Nolafunk & Bowery Presents
The Marcus King Band and Billy Strings
“Forgive me for I have sinned,” Marcus King implores, on the gorgeous, contemplative “Confessions,” an essential track from The Marcus King Band’s third full-length album, Carolina Confessions. “The pain that I put you through is killing me inside/Thought if I could make you leave/Then you would see/I ain’t worth a damn anyway.” This highly revealing moment from the multi-talented, confident 22-year old artist gets to the heart of the album’s fundamental themes, guilt and the quest for absolution.
Carolina Confessions is confirmation of a preternaturally mature artist coming into his own; it’s a sprawling, scintillating work that affirms King as one of today’s most engaging, singular songwriters. He may be young, but King’s eloquent songs, expressive guitar playing, and ecstatically soulful singing mark this gifted, thoughtful young prodigy as a force to be reckoned with.
King has been writing songs, performing onstage for half his lifetime and fronting his own groups for nearly a decade. Since he was a teenager, he’s been trading licks with famous fans and mentors Warren Haynes and Derek Trucks whenever their paths have crossed. Haynes was so blown away by the then-19-year-old’s artistic precocity that he signed King to his Evil Teen label, released the band’s debut album, Soul Insight, in 2015 and produced the band’s self-titled follow-up a year later.
Produced and mixed by Grammy Award-winner Dave Cobb (Chris Stapleton, Sturgill Simpson, John Prine, Jason Isbell) and recorded at Nashville’s iconic RCA Studio A, Carolina Confessions finds King and his five bandmates—drummer Jack Ryan, bass player Stephen Campbell, trumpeter/trombonist Justin Johnson, sax player Dean Mitchell and keyboard player DeShawn “D-Vibes” Alexander—taking a major leap as an expansive and dexterous musical unit.
“We immediately hit it off with Dave because of the way he works,” says King. “There’s six of us, and we have our own arbitration process; he was really understanding of the fact that this is a band. His production style is not so hands-on, and we’d all seen what a good producer does—and more importantly what he doesn’t do—from working with Warren on the last record. We went into the studio straight off the road, and I didn’t have an opportunity to even send a cellphone recording of the songs that I’d finished. So, we made it a point to start with those songs and build them from the ground up. That kept it very fresh.”
King penned all the material himself, except the swaggering “How Long,” which he co-wrote with the Black Keys’ Dan Auerbach and veteran songsmith Pat McLaughlin. “Every tune on this record is based around a central theme, which is that none of us are blameless at the end of a relationship,” King points out. “Basically, Carolina Confessions is about me leaving my home town, explaining why I would do that, and why I felt like it was taken from me—just sharing in some of the blame of why a relationship didn’t work.”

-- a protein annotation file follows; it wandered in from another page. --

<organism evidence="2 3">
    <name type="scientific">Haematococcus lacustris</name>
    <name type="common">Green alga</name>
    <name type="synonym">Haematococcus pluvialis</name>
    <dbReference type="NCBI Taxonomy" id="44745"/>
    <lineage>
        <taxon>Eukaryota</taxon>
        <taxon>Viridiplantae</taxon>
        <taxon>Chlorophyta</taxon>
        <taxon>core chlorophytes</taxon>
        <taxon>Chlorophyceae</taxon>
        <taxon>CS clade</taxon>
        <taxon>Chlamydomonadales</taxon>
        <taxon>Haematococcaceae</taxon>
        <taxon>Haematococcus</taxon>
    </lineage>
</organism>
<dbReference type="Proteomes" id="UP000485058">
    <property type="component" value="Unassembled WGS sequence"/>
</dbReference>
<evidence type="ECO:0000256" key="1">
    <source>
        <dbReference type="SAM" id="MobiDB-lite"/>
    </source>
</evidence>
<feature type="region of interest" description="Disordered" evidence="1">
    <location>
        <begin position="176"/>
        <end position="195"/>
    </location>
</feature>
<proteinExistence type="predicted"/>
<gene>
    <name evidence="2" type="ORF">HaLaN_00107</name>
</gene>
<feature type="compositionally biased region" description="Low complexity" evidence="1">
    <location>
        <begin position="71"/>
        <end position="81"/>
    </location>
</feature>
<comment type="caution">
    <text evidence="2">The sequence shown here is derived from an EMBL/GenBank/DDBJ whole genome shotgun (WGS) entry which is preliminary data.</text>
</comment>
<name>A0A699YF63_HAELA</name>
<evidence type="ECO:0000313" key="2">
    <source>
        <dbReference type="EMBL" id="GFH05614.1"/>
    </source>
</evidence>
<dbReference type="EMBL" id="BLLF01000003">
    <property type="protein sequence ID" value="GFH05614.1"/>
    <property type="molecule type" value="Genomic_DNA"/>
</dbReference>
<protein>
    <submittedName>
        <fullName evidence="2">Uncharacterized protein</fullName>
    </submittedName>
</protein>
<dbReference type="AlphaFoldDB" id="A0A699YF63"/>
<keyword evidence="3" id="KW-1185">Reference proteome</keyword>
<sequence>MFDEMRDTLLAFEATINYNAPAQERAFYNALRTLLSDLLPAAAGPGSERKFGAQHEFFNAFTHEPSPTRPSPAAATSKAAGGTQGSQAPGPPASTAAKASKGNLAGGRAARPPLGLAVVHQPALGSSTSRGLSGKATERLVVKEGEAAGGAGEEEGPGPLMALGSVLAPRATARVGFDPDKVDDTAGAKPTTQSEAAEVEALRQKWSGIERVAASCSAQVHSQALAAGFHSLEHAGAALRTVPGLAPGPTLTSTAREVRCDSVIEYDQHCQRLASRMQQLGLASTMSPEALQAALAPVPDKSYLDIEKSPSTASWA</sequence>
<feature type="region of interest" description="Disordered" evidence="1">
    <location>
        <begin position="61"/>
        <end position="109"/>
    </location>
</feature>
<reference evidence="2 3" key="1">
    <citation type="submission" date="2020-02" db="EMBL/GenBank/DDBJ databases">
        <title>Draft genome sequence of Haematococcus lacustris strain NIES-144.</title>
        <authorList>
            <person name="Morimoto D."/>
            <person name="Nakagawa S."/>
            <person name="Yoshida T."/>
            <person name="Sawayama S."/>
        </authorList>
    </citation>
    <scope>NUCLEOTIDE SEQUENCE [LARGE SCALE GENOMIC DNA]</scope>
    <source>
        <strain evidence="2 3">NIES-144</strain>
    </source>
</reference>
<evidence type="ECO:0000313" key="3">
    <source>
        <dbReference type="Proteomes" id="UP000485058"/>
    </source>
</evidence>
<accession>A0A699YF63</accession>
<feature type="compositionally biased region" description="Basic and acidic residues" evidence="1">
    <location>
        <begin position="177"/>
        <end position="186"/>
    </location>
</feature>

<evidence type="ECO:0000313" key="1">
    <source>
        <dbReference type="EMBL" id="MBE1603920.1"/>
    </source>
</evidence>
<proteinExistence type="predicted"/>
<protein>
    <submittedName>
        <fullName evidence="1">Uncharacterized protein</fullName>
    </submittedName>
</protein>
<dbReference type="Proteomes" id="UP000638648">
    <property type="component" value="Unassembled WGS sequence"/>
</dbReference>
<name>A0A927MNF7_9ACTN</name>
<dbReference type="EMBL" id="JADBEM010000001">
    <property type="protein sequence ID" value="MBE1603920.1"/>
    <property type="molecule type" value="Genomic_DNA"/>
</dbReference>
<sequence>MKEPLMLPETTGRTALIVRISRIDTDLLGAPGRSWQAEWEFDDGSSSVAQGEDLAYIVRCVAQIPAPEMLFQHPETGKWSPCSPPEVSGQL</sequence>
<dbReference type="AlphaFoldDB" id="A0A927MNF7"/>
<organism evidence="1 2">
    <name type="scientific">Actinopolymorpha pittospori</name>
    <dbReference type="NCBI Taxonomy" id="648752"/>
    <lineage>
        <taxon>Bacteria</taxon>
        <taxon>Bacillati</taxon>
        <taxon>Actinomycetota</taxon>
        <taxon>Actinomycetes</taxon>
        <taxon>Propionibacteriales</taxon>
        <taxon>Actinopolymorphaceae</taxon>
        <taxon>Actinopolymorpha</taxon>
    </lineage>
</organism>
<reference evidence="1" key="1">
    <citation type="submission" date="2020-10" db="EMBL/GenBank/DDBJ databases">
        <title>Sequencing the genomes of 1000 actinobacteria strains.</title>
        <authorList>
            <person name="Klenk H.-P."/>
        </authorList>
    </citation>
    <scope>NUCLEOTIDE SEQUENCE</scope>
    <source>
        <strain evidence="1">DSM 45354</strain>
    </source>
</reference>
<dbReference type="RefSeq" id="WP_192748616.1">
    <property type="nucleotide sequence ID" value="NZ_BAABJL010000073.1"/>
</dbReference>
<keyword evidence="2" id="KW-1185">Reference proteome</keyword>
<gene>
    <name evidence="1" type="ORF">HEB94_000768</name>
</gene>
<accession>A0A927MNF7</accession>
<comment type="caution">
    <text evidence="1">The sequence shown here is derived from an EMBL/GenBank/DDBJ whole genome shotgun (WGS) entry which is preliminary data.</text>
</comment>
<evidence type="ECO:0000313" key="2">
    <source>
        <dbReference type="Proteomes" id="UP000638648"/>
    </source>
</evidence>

Separation, from loved ones or one’s dreams, is another strand running throughout the new album. “Hear the sound of my highway/I get stoned as I pray/Think I’ll just fade away / who’s gonna care?”, he sings on “Where I’m Headed.” But the downcast lyric is belied by the uplift of the music, which conjures the ache of loss and the comfort of family. In the lilting “Homesick,” the song’s narrator has turned his car around and can hardly wait for his odyssey to be over: “So damn tired of this ride/Turn the headlights off let the moonlight guide/Lord it’s gonna guide me back home.”
“Welcome ’Round Here,” which opens with a mournful slide guitar before the band slams the track into overdrive, was triggered by the Trump travel ban, instituted right after the election. “It really pissed me off,” says King, “and that was the immediate inspiration. But then I started thinking about the kids who leave their homes in the South, because there’s a lot of intolerance—family members who don’t accept their own children, what they want to be in their lives and who they really are. That’s what this song is really about, so I wanted to give it the flavor of the mountains, of home.” In the lyric, an elder dismissively demands, “Let me live my life/Way that I was raised/Boy I recommend you do the same.”